The AFC and NFC Pro Bowl rosters have been announced and as usual who did not make the teams is more of a talking point than who did.
Here are my top five snubs from this years Pro Bowl rosters:
1. CB Richard Sherman, Seahawks
His rise from being a fifth-round pick out of Stanford to one of the best defensive backs in the league after only two years is a remarkable story in talent, intelligence and desire. Sherman had to transform himself after a knee injury in college robbed him of his speed (he was a California triple jump champion in high school and made the finals in the 100-meter sprint, the 110 hurdles and the long jump). He also changed position from wide receiver to cornerback.
2. LB Daryl Washington, Arizona Cardinals
While a strong case can be made for Green Bay Packers Pro Bowler Clay Matthews, who has 12 sacks, Washington “put up his numbers [nine sacks, one interception and two forced fumbles] on a bad team that practically never had the lead,” observed an NFC coach.
3. Center Mike Pouncey, Miami Dolphins
Although his exclusion was a breakdown of the voting between coaches, players and fans, it’s obvious that the popularity of Pittsburgh (Pouncey’s twin brother Maurkice was named the starter) and the success of Houston (Chris Myers was named the backup) overwhelmed the outstanding play of the Dolphins’ 2011 first-round pick. Five assistant coaches said earlier this season that Mike was not only the best center in the AFC this season, but probably the best in the league.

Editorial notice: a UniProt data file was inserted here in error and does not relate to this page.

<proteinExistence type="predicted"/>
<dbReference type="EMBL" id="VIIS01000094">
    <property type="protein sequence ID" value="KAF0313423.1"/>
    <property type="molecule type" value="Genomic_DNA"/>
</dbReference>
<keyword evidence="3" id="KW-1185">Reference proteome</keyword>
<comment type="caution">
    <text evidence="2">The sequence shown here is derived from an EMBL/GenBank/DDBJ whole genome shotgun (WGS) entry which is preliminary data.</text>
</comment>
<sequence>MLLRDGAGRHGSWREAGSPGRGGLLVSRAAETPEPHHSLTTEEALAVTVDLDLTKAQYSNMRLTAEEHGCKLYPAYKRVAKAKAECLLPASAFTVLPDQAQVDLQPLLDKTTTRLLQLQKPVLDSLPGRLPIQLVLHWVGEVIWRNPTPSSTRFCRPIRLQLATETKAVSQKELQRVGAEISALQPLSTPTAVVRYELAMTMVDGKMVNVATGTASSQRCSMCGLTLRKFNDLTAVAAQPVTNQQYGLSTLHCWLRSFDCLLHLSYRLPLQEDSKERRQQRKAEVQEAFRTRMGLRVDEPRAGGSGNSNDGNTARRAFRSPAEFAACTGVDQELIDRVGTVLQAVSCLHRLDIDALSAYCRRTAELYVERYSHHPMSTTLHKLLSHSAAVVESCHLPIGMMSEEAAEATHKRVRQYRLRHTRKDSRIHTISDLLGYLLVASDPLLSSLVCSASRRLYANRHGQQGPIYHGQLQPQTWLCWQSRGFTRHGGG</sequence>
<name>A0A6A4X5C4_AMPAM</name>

4 (tie). WRs Vincent Jackson (Tampa Bay Buccaneers), Dez Bryant (Dallas Cowboys) and Roddy White (Atlanta Falcons)
If the league would get rid of the stupid fullback spot (more on that later), then there would be more room for the league’s most important position behind quarterback. Jackson, (who has come on strong down the stretch) and White all have more than 1,300 yards and have been vital to whatever level of success their teams have had. Then again, this is a crowded position.
Who do you think was deserving of a Pro Bowl spot but was overlooked.